Sen. Michael E. Hastings

SPRINGFIELD – State Senator Michael E. Hastings (D-Frankfort) stood alongside Cook County Sheriff Tom Dart at a press conference Wednesday to outline a plan to create a 24/7 recovery hotline to help law enforcement quickly track stolen vehicles as the rise of carjackings continues.

“We must improve technology – law enforcement officials should have the ability to track carjackers and have the tools they need to tackle the increasing problem head on,” Hastings said. “The faster we are able to locate where a carjacker is and arrest them, the safer our communities will be.” 

Chicago's 2021 tally was the most on record over the last 20 years. Carjackings had been steadily declining in the city after 2001, hitting a low of 303 in 2014 but began to tick upward before skyrocketing to 1,400 in 2020 following the onset of the pandemic. Last year saw more than five times as many carjackings as in 2014.

Law enforcement officers said they are at a disadvantage when it comes to putting a stop to the crime because they can’t access real time tracking information after the incident.

The rise of carjacking cases and the inability for police to properly respond has led Hastings to sponsor Senate Bill 4205, which would allow law enforcement to obtain this information when a vehicle has been carjacked or is being used in other violent crimes. Law enforcement would be able to contact auto manufacturers around the clock to ping where the car is located – allowing police to find the perpetrator and arrest them before they get away.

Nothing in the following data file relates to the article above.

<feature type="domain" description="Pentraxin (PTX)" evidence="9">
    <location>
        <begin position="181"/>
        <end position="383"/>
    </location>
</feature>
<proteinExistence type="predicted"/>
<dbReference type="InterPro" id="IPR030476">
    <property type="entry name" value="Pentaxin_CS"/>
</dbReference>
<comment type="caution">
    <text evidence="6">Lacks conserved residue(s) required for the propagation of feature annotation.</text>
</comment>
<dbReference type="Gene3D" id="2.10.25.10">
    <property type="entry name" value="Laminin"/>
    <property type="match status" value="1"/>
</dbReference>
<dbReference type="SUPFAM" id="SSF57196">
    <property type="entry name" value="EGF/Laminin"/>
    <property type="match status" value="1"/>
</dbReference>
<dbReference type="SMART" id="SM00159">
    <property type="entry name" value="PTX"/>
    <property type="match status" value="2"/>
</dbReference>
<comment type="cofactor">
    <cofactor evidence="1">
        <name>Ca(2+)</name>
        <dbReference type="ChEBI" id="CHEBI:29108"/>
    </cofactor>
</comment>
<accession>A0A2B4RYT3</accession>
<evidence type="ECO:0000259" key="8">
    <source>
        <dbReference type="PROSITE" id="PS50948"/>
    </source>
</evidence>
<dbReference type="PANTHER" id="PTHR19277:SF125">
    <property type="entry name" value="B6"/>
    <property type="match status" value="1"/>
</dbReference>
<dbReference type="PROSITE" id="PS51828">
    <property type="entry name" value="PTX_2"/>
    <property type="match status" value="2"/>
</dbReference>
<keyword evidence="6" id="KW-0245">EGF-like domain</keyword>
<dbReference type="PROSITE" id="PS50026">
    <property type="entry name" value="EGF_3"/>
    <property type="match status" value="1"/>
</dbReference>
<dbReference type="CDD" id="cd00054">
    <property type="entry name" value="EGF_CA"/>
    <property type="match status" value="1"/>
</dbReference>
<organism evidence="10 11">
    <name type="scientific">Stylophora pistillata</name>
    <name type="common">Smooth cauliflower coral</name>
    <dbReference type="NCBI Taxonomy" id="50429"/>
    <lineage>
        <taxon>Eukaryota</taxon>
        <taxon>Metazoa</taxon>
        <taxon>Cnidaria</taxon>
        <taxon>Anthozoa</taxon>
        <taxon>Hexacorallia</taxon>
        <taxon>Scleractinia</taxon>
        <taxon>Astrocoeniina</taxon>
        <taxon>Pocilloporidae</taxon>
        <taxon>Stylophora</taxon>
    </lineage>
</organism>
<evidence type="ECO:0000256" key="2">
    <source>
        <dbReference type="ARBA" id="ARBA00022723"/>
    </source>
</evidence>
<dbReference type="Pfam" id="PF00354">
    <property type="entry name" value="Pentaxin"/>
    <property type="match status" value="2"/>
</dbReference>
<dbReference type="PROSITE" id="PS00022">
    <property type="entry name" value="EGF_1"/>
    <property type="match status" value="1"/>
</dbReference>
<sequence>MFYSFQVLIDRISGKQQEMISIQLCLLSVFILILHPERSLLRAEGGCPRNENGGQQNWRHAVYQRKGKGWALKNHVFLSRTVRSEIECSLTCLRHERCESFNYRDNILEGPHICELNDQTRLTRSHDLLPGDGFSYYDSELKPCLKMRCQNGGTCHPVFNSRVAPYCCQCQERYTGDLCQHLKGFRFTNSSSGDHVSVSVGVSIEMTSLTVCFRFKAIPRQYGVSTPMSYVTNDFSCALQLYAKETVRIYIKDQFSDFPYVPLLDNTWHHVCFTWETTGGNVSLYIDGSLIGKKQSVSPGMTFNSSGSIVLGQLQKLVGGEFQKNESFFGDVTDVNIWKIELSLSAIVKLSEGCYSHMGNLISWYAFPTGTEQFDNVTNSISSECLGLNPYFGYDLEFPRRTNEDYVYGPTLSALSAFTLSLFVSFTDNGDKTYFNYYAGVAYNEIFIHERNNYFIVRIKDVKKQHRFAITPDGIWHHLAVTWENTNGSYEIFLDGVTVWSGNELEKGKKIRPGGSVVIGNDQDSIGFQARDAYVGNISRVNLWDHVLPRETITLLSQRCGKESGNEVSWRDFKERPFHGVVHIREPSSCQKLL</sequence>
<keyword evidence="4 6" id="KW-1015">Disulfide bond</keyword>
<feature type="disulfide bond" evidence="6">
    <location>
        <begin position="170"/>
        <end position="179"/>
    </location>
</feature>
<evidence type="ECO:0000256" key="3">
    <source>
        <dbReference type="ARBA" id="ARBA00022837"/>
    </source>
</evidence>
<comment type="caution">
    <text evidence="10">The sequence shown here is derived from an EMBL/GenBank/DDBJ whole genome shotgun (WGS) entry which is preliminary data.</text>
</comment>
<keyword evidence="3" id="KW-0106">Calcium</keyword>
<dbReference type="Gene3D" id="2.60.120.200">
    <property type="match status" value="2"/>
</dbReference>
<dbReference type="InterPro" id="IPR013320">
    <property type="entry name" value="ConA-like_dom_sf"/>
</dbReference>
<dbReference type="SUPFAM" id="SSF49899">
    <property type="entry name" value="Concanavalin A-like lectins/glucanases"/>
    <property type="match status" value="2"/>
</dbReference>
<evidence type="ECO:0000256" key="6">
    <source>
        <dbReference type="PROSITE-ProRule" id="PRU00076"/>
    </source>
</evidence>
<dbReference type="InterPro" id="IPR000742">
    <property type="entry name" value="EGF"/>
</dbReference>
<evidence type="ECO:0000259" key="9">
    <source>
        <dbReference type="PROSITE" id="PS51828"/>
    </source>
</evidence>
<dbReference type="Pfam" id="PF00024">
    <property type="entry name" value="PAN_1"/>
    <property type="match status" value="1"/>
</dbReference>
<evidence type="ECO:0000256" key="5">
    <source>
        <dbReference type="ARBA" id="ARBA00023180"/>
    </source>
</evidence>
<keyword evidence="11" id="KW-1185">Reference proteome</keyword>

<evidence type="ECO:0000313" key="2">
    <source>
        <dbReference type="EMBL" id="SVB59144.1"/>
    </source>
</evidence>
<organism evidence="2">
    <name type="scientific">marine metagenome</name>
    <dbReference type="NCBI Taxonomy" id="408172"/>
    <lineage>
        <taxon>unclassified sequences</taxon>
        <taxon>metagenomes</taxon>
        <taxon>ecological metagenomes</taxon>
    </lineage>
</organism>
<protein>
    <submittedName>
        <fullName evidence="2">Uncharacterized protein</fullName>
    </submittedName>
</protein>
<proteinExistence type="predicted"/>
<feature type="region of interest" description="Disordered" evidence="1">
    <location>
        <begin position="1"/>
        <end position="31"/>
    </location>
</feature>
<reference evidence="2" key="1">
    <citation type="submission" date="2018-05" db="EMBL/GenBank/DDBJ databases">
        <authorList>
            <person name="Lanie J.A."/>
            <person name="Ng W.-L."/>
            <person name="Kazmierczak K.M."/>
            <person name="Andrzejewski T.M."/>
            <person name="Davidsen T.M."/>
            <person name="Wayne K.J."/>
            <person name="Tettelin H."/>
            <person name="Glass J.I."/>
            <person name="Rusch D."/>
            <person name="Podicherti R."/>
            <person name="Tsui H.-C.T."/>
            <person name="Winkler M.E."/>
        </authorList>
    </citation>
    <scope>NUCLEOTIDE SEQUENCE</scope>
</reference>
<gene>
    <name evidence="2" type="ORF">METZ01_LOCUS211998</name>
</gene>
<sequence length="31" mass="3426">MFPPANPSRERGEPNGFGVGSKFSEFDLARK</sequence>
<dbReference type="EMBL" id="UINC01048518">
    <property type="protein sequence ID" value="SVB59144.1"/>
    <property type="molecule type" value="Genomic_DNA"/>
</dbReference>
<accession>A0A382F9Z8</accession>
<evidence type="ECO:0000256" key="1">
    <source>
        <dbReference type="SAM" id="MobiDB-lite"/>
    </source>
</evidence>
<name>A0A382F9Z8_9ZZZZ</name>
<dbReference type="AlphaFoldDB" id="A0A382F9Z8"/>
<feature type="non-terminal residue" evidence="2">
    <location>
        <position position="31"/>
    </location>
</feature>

The measure would also require auto manufacturers to provide law enforcement agencies details about the tracking capabilities available in their vehicles by model, year and version. In addition, auto manufacturers would be required to waive all fees associated with initiating, renewing, or maintaining the vehicle tracking and/or vehicle disabling systems in response to law enforcement investigations involving carjackings or other violent crimes.

 “Gaining better access to this information in a way that protects consumers will go a long way to turning back the rise in this particularly vicious crime,” Sheriff Dart said. “In analyzing data on this crime, we know that the sooner we know where the car is, the better chance we have of finding the offenders and preventing the vehicle from being used in other crimes. “

Senator Hastings hopes to get this measure over the finish line by the planned April 8 adjournment date.